Contents


Harvard on My Mind

The Harvard Strike by Lawrence E. Eichel and Kenneth W. Jost and Robert D. Luskin and Richard M. Neustadt

Push Comes to Shove by Steven Kelman

The Right to Say “We” by Richard Zorza

The Boys

Managing Mailer by Joe Flaherty

The Gang That Couldn’t Shoot Straight by Jimmy Breslin

Brain Storm

Mind and Brain: A Philosophy of Science by Arturo Rosenblueth

Physical Control of the Mind by Jose M.R. Delgado

Mind, Brain and Adaptation in the Nineteenth Century by Robert M. Young

Spices & Christians

Magellan’s Voyage by Antonio Pigafetta, translated and edited by R.A. Skelton

The Portuguese Seaborne Empire, 1415-1825 by C.R. Boxer

Contributors

F. W. Dupee was a literary critic and essayist. Dupee was a founding editor of The Partisan Review and literary editor of The New Masses. He taught at Bowdoin, Bard and Columbia.

J. H. Elliott is Regius Professor Emeritus of Modern History at ­Oxford. His books include Spain, Europe and the Wider World, 1500–1800 and ­History in the Making. (June 2016)

Elizabeth Hardwick (1916–2007) was born in Lexington, Kentucky, and educated at the University of Kentucky and Columbia University. A recipient of a Gold Medal from the American Academy of Arts and Letters, she is the author of three novels, a biography of Herman Melville, and four collections of essays. She was a co-founder and advisory editor of The New York Review of Books and contributed more than one hundred reviews, articles, reflections, and letters to the magazine. NYRB Classics publishes Sleepless Nights, a novel, and Seduction and Betrayal, a study of women in literature.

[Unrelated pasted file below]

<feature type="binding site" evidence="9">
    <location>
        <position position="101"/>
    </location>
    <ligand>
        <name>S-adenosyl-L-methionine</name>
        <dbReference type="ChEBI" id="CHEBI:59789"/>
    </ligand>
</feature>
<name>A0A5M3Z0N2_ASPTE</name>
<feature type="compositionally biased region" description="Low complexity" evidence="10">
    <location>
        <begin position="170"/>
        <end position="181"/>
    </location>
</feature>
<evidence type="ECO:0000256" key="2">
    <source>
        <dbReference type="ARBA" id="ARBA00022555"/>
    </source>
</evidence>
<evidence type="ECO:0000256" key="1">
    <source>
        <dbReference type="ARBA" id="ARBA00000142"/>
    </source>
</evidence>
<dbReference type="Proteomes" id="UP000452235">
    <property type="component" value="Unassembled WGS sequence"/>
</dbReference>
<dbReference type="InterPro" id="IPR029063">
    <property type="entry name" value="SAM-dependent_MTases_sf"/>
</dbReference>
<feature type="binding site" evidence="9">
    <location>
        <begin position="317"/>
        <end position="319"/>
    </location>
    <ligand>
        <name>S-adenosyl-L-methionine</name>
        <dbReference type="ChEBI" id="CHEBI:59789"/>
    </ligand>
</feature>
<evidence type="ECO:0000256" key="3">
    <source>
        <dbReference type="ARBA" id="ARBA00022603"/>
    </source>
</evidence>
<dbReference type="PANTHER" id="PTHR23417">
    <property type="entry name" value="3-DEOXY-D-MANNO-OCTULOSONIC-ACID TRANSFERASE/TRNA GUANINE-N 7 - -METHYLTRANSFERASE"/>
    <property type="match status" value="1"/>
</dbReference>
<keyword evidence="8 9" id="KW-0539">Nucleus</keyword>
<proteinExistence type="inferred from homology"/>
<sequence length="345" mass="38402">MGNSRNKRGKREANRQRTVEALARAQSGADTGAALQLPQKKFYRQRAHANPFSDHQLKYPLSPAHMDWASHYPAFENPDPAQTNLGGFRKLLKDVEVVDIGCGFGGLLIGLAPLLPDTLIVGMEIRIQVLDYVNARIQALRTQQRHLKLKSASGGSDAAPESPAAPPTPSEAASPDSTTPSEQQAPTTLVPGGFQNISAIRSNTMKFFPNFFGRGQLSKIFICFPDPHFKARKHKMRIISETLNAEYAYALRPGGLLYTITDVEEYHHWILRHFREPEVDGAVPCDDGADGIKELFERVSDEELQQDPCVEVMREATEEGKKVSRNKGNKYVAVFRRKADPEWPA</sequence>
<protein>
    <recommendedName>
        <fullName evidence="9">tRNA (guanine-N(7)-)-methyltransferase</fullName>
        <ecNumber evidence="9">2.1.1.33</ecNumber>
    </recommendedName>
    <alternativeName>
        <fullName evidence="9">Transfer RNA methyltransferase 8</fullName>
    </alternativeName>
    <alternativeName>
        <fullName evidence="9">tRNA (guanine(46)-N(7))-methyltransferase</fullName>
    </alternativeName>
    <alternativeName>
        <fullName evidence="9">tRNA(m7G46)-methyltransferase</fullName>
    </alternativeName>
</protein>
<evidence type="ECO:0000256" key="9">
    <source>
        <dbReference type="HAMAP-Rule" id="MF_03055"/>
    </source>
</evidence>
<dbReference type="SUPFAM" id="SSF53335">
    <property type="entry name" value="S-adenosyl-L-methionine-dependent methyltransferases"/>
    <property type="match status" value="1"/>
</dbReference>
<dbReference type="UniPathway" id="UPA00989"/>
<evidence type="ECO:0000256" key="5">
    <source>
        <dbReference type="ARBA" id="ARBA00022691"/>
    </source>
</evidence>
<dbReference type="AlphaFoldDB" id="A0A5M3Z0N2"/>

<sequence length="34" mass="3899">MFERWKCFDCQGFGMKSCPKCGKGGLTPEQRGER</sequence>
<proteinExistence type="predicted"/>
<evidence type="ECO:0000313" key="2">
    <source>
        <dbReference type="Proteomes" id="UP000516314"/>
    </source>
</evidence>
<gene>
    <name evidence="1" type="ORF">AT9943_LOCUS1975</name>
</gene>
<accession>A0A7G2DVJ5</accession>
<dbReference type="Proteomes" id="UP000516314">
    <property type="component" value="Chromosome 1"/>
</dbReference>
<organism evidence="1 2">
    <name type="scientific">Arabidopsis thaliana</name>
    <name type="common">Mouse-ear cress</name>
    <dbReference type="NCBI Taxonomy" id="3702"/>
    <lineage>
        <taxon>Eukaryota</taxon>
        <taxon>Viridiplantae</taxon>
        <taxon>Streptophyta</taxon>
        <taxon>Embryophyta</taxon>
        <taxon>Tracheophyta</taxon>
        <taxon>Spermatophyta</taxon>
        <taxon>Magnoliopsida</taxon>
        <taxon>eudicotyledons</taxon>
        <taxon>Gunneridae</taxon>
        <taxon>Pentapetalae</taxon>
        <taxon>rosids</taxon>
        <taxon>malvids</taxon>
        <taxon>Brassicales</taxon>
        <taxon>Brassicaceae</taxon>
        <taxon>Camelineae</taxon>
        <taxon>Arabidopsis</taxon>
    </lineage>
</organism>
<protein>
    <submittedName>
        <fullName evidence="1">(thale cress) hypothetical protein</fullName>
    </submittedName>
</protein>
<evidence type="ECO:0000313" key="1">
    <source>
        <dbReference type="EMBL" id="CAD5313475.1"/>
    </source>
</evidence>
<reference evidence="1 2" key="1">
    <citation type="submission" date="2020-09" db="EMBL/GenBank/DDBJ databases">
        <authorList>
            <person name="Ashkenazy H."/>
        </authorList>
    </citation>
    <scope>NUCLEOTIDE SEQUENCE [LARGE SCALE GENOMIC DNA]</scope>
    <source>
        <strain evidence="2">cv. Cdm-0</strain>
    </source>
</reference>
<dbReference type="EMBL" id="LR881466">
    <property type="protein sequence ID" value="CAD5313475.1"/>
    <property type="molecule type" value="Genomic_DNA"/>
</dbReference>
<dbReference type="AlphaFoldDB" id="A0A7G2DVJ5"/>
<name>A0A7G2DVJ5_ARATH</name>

Murray Kempton (1917-1997) was a columnist for Newsday, as well as a regular contributor to The New York Review of Books. His books include Rebellions, Perversities, and Main Events and The Briar Patch, as well as Part of Our Time. He won the Pulitzer Prize in 1985.

James Merrill (1926–1995) was an American poet whose major work The Changing Light at Sandover describes a series of spirit communications conducted over many years. He won the National Book Award from his collections Nights and Days and Mirabell: Books of Number.

Hans J. Morgenthau (1904–1980) was a legal scholar and theorist of international relations. Educated in Germany and Switzerland, Morgenthau taught for many years at the University of Chicago; later in life, he moved to The New School and The City University of New York. His books include In Defense of The National Interest, Politics Among Nations, and The Purpose of American Politics.